An Expanded Look at Adverse Childhood Experience (ACE) Studies

An Expanded Look at Adverse Childhood Experience (ACE) Studies

A study conducted by Kaiser Permanente in 1998 looked at how adverse childhood experiences, also known as ACEs, were linked to adult mental health and wellbeing. This study consisted of 10 ACE focused questions that addressed issues ranging from having a parent with a mental illness to witnessing domestic violence. Today, we use these ground-breaking results in our trauma-informed practices to help build resiliency with youth in foster care and beyond.

The 1998 study consisted of predominantly white, middle to upper class participants and focused on experiences in the home. In 2012 and 2013, the Philadelphia ACE Project expanded the study to look at how living in an urban area might bring on added stressors not covered in the original research. The study created by the Philadelphia ACE Project collected five additional measures focused on community-level adversity and expanded participants to include a socioeconomically and racially diverse urban population.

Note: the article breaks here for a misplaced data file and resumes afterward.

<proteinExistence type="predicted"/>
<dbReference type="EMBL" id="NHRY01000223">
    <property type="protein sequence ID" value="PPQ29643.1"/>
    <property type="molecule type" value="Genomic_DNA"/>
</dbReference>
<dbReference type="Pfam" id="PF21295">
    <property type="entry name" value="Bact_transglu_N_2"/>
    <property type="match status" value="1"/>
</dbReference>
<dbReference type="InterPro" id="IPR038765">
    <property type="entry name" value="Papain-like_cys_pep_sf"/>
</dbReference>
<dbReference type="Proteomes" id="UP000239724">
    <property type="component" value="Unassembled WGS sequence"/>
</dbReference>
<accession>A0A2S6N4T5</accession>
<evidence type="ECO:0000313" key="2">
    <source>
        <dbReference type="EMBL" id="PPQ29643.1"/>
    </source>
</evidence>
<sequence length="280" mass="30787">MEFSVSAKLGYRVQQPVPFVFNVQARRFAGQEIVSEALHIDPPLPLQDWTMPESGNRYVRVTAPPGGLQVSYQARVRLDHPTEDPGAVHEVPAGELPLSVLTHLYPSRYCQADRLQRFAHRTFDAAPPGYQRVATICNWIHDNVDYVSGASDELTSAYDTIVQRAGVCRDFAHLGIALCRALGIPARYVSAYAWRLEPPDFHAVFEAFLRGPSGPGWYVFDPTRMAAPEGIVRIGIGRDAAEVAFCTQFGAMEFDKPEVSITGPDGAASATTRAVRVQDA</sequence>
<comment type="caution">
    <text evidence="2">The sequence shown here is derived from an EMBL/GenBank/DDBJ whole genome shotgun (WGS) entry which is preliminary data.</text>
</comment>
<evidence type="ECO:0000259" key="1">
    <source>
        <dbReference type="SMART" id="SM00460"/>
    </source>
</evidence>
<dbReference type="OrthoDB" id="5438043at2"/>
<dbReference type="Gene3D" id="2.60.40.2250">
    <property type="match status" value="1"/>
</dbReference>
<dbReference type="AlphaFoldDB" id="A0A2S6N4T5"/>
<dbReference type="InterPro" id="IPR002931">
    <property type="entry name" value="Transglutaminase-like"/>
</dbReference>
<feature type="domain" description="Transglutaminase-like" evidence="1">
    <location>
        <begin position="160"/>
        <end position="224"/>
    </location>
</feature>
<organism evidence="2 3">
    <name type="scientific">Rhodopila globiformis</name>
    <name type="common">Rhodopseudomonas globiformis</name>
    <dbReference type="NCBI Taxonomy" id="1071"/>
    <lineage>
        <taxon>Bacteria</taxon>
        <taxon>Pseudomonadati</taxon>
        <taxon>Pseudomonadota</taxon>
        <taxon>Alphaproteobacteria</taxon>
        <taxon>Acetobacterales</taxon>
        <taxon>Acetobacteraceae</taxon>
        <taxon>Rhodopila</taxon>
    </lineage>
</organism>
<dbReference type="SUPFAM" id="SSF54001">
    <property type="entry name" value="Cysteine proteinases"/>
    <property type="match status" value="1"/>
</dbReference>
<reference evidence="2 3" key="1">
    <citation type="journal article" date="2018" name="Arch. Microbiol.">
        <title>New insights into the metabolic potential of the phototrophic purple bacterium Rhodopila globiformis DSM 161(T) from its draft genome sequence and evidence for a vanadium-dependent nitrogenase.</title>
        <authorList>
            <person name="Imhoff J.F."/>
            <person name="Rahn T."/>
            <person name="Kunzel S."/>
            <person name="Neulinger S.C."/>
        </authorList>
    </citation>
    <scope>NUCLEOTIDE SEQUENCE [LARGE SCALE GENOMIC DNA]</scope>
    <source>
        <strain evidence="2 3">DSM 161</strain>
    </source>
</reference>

Results from the study showed that 7 in 10 adults experienced one ACE, and 2 in 5 had experienced 4 or more. The results also showed that 40% of Philadelphians had experienced 4 or more community-level ACEs.

The following graphic shows the community-level questions asked during the study:

As we look at the children who receive services through social service programs, we recognize that they have experienced significant community-level adversities that can lead to engaging in risky health behaviors. As foster parents and care givers we can help by reaching out therapists that are trauma-informed and understand the community level needs of the children. Reach out to your support team or family advocates to assist you in identifying resources. 

To learn more about the study go to https://www.philadelphiaaces.org/philadelphia-ace-survey